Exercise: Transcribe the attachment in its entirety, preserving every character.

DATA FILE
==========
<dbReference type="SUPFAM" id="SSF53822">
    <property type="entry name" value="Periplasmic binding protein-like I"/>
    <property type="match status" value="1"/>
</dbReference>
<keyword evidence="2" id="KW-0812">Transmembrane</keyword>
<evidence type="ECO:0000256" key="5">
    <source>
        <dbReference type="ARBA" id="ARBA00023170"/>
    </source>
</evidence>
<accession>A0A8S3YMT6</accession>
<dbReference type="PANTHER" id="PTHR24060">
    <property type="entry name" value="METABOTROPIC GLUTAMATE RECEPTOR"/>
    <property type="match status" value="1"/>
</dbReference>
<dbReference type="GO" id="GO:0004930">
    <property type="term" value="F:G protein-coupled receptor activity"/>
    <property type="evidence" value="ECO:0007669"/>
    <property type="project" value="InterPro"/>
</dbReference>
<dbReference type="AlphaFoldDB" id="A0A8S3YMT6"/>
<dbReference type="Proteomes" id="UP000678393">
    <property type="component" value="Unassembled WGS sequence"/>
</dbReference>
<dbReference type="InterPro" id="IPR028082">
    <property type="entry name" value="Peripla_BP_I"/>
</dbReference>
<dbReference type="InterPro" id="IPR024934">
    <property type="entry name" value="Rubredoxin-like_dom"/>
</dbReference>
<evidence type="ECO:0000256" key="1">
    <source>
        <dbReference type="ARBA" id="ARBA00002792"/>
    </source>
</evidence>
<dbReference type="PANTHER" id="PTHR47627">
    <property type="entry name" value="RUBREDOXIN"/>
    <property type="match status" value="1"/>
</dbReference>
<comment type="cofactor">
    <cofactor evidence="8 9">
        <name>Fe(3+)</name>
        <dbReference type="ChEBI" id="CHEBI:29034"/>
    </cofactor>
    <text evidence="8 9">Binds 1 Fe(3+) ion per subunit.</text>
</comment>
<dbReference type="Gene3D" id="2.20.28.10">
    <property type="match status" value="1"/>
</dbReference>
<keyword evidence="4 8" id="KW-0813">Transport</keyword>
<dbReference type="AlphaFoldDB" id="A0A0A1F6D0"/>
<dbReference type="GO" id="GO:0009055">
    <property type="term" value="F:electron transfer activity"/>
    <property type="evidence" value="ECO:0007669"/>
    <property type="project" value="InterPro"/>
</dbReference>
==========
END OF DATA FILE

<dbReference type="SUPFAM" id="SSF53822">
    <property type="entry name" value="Periplasmic binding protein-like I"/>
    <property type="match status" value="1"/>
</dbReference>
<keyword evidence="2" id="KW-0812">Transmembrane</keyword>
<evidence type="ECO:0000256" key="5">
    <source>
        <dbReference type="ARBA" id="ARBA00023170"/>
    </source>
</evidence>
<accession>A0A8S3YMT6</accession>
<dbReference type="PANTHER" id="PTHR24060">
    <property type="entry name" value="METABOTROPIC GLUTAMATE RECEPTOR"/>
    <property type="match status" value="1"/>
</dbReference>
<dbReference type="GO" id="GO:0004930">
    <property type="term" value="F:G protein-coupled receptor activity"/>
    <property type="evidence" value="ECO:0007669"/>
    <property type="project" value="InterPro"/>
</dbReference>
<dbReference type="AlphaFoldDB" id="A0A8S3YMT6"/>
<dbReference type="Proteomes" id="UP000678393">
    <property type="component" value="Unassembled WGS sequence"/>
</dbReference>
<dbReference type="InterPro" id="IPR028082">
    <property type="entry name" value="Peripla_BP_I"/>
</dbReference>
<dbReference type="InterPro" id="IPR024934">
    <property type="entry name" value="Rubredoxin-like_dom"/>
</dbReference>
<evidence type="ECO:0000256" key="1">
    <source>
        <dbReference type="ARBA" id="ARBA00002792"/>
    </source>
</evidence>
<dbReference type="PANTHER" id="PTHR47627">
    <property type="entry name" value="RUBREDOXIN"/>
    <property type="match status" value="1"/>
</dbReference>
<comment type="cofactor">
    <cofactor evidence="8 9">
        <name>Fe(3+)</name>
        <dbReference type="ChEBI" id="CHEBI:29034"/>
    </cofactor>
    <text evidence="8 9">Binds 1 Fe(3+) ion per subunit.</text>
</comment>
<dbReference type="Gene3D" id="2.20.28.10">
    <property type="match status" value="1"/>
</dbReference>
<keyword evidence="4 8" id="KW-0813">Transport</keyword>
<dbReference type="AlphaFoldDB" id="A0A0A1F6D0"/>
<dbReference type="GO" id="GO:0009055">
    <property type="term" value="F:electron transfer activity"/>
    <property type="evidence" value="ECO:0007669"/>
    <property type="project" value="InterPro"/>
</dbReference>